But the channel is NOT noise free.
And for it to have any measure of security provided by the quantum nature, it needs to be a dedicated circuit between all host pairs.
When you have a dedicated circuit, you need physical access to perform any attacks. Quantum or regular, it doesn't matter.
Given a dedicated circuit and an attacker with physical access, any unsuccessful MITM attack becomes a successful DOS attack.
Any successful MITM attack will require the private keys of one of the parties. You need both if you want to hear the replies, but you only need Alice's keys to have Alice say "Bob, you're a fag.".
Getting the key is the "hard" part. Just like it's "hard" to get someone's house keys. You can develop various attacks against the algorithm by playing in the noise threshold. It may take you months, years, or longer. It may not. But if you may have physical access to the source and detector, you could exploit all sorts of weaknesses in implementation, take the damned things, or just sit at Alice's terminal. Kind of like walking up to someone's door and trying to pick their lock, get in through a window, etc.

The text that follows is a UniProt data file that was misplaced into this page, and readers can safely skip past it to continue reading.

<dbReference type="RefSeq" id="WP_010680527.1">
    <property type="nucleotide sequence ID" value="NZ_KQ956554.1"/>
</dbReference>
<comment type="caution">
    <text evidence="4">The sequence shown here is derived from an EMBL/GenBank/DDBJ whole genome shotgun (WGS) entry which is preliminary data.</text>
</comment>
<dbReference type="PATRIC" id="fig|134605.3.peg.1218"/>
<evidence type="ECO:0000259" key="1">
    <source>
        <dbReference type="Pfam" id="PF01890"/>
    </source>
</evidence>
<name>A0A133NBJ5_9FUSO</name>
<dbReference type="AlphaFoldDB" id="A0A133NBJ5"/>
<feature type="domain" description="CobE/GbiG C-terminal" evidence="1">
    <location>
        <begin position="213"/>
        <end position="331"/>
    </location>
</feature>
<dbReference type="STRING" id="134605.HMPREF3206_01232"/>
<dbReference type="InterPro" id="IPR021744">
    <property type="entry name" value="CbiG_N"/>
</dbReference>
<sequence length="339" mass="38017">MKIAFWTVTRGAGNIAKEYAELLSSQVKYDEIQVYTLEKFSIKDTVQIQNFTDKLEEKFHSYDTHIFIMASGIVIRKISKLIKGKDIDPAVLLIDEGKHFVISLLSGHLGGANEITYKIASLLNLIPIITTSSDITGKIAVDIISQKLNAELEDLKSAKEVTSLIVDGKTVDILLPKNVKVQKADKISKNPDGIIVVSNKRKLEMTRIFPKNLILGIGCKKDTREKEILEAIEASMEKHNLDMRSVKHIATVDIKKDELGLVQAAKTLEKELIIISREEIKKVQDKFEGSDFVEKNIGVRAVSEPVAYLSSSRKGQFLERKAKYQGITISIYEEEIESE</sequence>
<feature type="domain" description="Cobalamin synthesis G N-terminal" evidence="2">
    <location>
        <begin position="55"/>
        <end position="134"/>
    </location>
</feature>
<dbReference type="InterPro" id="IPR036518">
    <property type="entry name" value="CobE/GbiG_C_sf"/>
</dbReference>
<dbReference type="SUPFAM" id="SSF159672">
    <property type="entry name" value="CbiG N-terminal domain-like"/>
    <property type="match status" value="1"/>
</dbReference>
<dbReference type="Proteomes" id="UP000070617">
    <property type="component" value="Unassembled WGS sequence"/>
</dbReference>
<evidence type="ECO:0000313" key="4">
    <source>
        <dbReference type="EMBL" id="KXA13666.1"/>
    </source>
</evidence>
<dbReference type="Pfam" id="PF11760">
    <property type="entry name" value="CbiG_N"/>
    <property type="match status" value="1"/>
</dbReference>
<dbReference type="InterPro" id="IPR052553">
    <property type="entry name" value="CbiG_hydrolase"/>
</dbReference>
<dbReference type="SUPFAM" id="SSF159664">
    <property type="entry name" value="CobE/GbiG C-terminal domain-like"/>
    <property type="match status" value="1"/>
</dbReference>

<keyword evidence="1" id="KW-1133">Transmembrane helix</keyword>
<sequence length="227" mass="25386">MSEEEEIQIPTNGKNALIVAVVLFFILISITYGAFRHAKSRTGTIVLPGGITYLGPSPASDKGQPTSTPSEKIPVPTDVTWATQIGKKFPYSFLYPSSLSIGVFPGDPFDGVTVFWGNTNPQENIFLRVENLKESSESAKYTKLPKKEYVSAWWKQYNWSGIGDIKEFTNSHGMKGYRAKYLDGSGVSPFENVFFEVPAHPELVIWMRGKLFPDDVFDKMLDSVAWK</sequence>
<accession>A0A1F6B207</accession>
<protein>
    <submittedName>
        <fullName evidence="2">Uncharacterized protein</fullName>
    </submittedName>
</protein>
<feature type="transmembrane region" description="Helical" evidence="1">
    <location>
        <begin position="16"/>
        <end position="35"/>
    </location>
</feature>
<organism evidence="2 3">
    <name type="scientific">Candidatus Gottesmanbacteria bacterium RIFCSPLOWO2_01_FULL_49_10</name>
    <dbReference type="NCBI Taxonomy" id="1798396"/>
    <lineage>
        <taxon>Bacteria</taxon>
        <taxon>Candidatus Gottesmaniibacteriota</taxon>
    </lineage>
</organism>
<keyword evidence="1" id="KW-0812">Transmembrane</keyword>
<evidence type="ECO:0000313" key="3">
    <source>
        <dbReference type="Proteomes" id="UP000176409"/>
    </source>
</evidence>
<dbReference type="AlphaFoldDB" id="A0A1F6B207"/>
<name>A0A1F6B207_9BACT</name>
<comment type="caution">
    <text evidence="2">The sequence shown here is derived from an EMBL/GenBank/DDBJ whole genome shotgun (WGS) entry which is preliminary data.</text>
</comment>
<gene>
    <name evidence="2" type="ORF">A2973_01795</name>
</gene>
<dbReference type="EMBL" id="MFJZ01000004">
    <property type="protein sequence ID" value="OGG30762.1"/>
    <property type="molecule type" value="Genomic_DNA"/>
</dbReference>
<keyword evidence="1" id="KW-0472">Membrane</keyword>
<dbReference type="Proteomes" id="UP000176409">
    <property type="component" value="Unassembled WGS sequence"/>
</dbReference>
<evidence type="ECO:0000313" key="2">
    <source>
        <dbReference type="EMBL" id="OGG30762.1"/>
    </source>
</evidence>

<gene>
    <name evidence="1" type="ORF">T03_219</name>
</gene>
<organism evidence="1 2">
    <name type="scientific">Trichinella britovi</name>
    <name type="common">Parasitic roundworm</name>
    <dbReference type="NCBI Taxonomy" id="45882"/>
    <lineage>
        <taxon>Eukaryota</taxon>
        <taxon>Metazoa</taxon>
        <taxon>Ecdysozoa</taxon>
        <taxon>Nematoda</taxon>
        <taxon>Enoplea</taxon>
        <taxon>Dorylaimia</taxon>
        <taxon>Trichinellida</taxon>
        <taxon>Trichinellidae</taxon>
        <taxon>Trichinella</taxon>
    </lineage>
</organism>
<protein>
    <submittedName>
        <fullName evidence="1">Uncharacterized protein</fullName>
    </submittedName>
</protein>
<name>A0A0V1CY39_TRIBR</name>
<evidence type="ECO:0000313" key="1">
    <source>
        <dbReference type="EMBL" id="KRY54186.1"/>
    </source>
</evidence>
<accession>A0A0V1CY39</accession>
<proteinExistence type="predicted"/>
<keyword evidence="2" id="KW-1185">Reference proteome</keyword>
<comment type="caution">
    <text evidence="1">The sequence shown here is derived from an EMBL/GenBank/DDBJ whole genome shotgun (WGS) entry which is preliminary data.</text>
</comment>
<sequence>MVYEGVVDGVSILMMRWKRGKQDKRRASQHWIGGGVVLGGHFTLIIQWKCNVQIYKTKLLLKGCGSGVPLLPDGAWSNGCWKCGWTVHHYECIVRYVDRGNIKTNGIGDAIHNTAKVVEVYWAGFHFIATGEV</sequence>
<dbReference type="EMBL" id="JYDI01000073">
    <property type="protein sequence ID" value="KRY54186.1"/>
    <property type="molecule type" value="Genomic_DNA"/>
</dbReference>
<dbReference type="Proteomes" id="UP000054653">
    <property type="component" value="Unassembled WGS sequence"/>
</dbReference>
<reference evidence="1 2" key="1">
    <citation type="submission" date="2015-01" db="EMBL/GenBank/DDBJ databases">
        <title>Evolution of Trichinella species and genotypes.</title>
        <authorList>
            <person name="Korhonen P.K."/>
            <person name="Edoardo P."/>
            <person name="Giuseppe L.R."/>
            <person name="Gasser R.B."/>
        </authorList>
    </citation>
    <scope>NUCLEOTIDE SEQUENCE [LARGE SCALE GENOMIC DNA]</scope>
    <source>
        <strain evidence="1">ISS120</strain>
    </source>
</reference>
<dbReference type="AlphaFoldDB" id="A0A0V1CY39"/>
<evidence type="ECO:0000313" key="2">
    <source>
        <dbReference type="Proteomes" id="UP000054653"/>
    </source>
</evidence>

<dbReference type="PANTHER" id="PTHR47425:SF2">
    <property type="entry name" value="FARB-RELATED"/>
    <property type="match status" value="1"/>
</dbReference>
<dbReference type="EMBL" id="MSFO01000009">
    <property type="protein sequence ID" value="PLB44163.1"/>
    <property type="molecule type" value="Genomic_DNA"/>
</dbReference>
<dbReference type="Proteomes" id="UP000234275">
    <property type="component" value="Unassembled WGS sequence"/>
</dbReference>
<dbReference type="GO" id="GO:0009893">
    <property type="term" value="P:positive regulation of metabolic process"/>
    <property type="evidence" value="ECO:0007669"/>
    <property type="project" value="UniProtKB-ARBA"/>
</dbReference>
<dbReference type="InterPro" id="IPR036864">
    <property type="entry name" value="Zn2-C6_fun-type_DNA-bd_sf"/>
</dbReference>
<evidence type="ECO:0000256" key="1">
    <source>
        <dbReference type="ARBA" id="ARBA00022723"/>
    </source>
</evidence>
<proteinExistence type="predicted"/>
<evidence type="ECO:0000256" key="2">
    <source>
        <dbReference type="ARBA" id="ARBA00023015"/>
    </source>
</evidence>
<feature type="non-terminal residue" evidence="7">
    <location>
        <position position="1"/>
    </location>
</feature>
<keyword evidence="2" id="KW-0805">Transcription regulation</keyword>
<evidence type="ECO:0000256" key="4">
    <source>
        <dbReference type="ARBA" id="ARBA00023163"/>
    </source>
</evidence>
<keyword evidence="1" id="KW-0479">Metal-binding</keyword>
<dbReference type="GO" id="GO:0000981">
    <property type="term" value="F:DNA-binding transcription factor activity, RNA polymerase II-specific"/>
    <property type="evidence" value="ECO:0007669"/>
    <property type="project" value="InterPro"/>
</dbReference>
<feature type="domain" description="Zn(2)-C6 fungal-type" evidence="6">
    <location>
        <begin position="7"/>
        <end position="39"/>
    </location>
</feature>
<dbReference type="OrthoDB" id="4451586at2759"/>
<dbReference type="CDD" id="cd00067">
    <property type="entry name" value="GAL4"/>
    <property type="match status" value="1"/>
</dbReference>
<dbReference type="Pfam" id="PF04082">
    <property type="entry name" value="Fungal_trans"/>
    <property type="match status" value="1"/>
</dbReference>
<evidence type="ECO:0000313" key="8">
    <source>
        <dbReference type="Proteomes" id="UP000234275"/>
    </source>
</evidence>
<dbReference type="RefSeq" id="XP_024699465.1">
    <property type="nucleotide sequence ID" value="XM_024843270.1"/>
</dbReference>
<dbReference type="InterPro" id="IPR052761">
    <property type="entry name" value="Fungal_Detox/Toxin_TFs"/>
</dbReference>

In the end it's all a key sharing problem, regardless of where you source your keys from.
If you have a dedicated circuit network, then you require physical access to launch an attack. Just as you need physical access to attack a dedicated circuit network using copper cable. Quantum stuff doesn't come into play.
And, as always physical access = Win.
The "security" of quantum communications comes not from the quantum nature, but from the fact that you're going to be using dedicated circuits between each host pair. This will never scale to the masses. Quantum communication along a dedicated circuit will pretty much only work in truly local networks and from Obama's to Putin (let's face it, Putin's in charge).